Presentation on theme: "JOSH ELLIS, MSED, ATC, CSCS PUBH-8165 ENVIRONMENTAL HEALTH WALDEN UNIVERSITY Heat Illness and Injury in Sport."— Presentation transcript:
JOSH ELLIS, MSED, ATC, CSCS PUBH-8165 ENVIRONMENTAL HEALTH WALDEN UNIVERSITY Heat Illness and Injury in Sport
Problem Significance From 1979-2003, the Center for Disease Control and Prevention recorded 8,015 deaths due to extreme heat in the United States (Center for Disease Control and Prevention, 2010). Heat illnesses 3 rd leading cause of death among high school athletes (Prentice & Arnheim, 2009).
Heat Dissipation The body dissipates heat in four ways (Prentice & Arnheim, 2009) : Conduction Convection Radiant heat exchange Evaporation
Heat Injury and Illness Occur when a persons body is unable to compensate for the increase in body temperature (Center for Disease Control and Prevention, 2010). Conditions in the environment have a large effect on the bodys ability to dissipate heat and compensate for increases in body temperature (Prentice & Arnheim, 2009).
Types of Heat Injury & Illness Heat injuries and illnesses present themselves in five different ways (Prentice & Arnheim, 2009): Exercise-associated muscle (heat) cramps Heat syncope Exercise (heat) exhaustion Exertional heat stroke Exertional hyponatremia
Muscle Cramps Acute, painful, involuntary muscle contractions that can be due to one or more of the following (Prentice & Arnheim, 2009): Dehydration Electrolyte imbalance Neuromuscular fatigue
Heat Syncope Rapid physical fatigue generally caused by (Prentice & Arnheim, 2009): Peripheral vasodilation Hypotension Pooling of the blood in the extremities
Heat Exhaustion Results from inadequate fluid replacement Associated with a core temperature of 102-104 degrees Fahrenheit (Prentice & Arnheim, 2009).
Heat Stroke The most serious and life-threatening condition Breakdown in the thermoregulatory system Increased core body temperature of 104 degrees Fahrenheit or greater (Prentice & Arnheim, 2009).
Exertional Hyponatremia Condition involving a fluid/electrolyte disorder resulting in a decrease of Sodium concentration in the blood (Binkley et al., 2002; Prentice & Arnheim, 2009).
Acclimatization Environmental conditions have a strong impact on whether heat illnesses occur, but acclimatization also has an impact on the occurrence of heat illnesses (Cooper et al., 2006).
Thermoregulation Athletes that are at significant risk for heat illness: Increased body mass Increased equipment needs Lower aerobic fitness levels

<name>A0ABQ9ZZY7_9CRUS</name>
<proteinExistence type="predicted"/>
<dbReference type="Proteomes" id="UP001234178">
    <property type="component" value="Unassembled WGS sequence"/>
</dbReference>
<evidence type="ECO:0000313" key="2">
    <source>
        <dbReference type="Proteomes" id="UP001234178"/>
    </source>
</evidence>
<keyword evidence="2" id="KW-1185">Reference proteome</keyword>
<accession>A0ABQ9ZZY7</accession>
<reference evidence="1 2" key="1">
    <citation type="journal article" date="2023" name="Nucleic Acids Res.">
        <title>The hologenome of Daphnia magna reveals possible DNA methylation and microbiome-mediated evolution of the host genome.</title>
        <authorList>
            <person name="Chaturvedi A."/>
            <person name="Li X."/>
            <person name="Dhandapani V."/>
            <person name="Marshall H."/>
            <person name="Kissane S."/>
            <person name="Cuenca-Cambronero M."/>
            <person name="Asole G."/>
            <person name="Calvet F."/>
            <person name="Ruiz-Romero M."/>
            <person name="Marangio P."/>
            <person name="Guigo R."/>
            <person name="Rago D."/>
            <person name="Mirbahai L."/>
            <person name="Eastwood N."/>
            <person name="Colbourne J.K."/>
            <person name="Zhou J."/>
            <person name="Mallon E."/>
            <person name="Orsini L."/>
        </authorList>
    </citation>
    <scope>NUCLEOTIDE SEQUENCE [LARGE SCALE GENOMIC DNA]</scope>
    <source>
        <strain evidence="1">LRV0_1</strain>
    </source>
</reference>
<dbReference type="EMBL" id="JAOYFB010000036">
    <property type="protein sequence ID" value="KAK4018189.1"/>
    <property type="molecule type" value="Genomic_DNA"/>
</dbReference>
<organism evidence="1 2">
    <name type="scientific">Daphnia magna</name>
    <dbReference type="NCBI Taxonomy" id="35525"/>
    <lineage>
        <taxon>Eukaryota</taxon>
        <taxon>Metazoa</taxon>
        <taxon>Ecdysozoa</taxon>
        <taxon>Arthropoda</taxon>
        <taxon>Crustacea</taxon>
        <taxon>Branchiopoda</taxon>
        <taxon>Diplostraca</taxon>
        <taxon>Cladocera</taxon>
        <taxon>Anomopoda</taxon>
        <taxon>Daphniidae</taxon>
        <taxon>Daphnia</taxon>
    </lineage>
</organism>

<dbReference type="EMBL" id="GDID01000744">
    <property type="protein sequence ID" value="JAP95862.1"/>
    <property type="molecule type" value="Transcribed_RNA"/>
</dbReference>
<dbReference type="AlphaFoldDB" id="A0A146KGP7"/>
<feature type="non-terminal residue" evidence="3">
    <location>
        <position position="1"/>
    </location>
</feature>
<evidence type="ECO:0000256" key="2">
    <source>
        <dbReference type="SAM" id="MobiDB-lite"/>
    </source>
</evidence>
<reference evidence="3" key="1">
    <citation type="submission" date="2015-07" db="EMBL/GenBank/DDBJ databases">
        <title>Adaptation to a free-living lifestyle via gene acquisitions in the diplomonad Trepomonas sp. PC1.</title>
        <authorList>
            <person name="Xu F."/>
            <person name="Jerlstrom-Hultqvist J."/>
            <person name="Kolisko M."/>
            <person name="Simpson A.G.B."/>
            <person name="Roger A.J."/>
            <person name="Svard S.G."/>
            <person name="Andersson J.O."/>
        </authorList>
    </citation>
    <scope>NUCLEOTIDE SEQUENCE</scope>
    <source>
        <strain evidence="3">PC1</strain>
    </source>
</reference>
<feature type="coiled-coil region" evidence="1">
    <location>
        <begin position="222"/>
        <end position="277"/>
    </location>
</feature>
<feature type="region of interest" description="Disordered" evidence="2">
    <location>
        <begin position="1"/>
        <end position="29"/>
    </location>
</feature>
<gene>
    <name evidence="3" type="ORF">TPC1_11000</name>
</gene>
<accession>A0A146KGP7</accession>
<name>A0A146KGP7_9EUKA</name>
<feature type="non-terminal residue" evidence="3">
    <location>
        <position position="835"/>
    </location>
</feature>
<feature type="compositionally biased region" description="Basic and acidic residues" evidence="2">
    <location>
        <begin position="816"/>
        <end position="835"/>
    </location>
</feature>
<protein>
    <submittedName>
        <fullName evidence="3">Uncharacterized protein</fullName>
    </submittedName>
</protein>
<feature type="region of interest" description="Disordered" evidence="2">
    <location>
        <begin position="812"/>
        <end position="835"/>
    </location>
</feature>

Electrolyte Supplementation Can delay the onset of heat-related injuries in sports. If injuries are delayed, the timing of rest periods becomes valuable to the prevention of those injuries occurring (Prentice & Arnheim, 2009).
Activity Adjustments Recommendations can range from normal activity to limiting intense activity or stopping activity (Prentice & Arnheim, 2009).
Policies & Regulations The National Athletic Trainers Association (NATA) was the leading force in creating recommendations for exercising in the heat. Check out www.NATA.org
Education If guidelines are followed appropriately and people are properly educated in prevention strategies heat illnesses can be prevented. Heat illnesses SHOULD NOT BE the 3 rd leading cause of death among high school athletes.
Remember 1% to 2% of body weight loss through sweating and fluid loss will have a negative effect on performance. 3% or higher increases risk of heat illness.
Keys To Prevention 1 Pound lost = 1 Pint fluid replaced 20 ounces two to three hours before 3 to 6 ounces every 20 minutes of exercise When urine is clear your clear (hydrated) Everyone is different
References: Binkley, H., Beckett, J., Casa, D., Kleiner, D., Plummer, P. (2002). National Athletic Trainers Association Position Statement: Exertional Heat Illnesses. Journal of Athletic Training. 37(3). 329-343. Center for Disease Control and Prevention. (2008). Extreme Heat. Retrieved on July 21, 2010 from: http://www.cdc.gov/ Casa, D., Armstrong, L., Hillman, S., Montain, S., Reiff, R., Rich, B., Roberts, W., Stone, J. (2000). National Athletic Trainers Association Position Statement: Fluid Replacement for Athletes. Journal of Athletic Training. 35(2). 212-224. Cooper, E., Ferrara, M., Broglio, S. (2006). Exertional Heat Illness and Environmental Conditions During a Single Football Season in the Southeast. Journal of Athletic Training. 41(3). 332-336.
References Fowkes-Godek, S., Bartolozzi, A., Burkholder, R., Surgarman, E., Dorshimer, G. (2006). Core Temperature and Percentage of Dehydration in Professional Football Linemen and Backs During Preseason Practices. Journal of Athletic Training. 41(1). 8-17. Prentice, W., Arnheim, S. (2009). Arnheims Principles of Athletic Training: A Competency-Based Approach. 13 th ed. New York, NY: McGraw-Hill. Sparling, P. (2000). Heat Acclimatization: Preparing Athletes to Compete in Hot Environments. Journal of Athletic Training. 1(2).